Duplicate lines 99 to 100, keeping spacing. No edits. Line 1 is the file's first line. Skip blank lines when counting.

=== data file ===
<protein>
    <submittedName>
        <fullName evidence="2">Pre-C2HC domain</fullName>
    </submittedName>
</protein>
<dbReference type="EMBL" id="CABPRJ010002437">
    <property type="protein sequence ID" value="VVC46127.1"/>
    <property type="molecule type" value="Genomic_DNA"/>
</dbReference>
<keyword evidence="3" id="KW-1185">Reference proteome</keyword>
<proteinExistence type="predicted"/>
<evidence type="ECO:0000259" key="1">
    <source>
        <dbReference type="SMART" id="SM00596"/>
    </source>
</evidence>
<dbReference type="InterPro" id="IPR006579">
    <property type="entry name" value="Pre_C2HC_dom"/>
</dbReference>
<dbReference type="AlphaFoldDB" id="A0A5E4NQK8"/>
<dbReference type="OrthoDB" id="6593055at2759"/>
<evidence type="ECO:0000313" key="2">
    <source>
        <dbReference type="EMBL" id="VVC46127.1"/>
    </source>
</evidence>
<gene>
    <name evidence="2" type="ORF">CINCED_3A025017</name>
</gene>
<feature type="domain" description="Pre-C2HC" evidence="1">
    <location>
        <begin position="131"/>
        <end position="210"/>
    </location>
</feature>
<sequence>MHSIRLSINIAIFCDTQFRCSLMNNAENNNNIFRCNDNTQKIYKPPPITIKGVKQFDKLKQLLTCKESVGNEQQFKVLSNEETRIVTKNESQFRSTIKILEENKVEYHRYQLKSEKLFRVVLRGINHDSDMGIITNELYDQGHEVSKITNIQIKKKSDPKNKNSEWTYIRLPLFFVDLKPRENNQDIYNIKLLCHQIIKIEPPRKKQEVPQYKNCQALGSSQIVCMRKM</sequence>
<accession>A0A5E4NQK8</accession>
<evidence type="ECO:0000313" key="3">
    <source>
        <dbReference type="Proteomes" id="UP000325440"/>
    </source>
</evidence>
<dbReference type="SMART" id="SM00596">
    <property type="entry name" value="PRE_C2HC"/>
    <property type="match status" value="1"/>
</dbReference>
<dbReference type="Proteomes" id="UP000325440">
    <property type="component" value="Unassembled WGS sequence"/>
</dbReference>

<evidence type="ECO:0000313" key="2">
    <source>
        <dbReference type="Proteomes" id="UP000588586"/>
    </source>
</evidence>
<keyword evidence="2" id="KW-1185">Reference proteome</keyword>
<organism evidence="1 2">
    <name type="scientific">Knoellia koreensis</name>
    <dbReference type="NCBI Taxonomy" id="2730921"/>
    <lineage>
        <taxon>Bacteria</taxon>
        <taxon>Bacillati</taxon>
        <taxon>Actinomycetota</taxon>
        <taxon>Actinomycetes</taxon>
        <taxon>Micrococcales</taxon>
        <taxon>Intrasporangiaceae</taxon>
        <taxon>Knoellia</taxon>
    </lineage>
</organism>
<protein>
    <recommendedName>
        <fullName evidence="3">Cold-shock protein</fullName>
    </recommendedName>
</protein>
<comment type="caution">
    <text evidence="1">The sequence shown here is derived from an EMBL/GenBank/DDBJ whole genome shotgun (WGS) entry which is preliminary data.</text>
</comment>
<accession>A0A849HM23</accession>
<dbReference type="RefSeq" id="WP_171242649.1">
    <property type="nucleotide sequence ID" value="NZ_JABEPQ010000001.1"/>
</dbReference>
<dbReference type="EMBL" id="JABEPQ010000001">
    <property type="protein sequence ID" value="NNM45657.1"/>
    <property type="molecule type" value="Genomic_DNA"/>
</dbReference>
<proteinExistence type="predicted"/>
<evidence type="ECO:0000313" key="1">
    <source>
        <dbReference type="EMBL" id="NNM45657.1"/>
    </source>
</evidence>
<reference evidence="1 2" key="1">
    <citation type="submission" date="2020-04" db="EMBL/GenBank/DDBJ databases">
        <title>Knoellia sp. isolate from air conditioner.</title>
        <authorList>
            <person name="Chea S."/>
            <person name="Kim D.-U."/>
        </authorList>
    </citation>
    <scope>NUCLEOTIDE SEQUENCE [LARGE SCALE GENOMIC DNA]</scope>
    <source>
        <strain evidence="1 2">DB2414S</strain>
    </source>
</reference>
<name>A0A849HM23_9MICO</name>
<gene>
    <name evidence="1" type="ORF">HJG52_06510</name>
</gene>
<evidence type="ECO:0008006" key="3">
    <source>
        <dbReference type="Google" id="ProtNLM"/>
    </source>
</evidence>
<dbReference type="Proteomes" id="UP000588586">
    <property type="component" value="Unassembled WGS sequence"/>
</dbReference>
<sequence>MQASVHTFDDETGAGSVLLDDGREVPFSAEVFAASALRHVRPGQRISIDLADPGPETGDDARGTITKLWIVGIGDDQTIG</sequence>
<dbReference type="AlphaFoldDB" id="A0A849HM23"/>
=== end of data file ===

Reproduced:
    <scope>NUCLEOTIDE SEQUENCE [LARGE SCALE GENOMIC DNA]</scope>
    <source>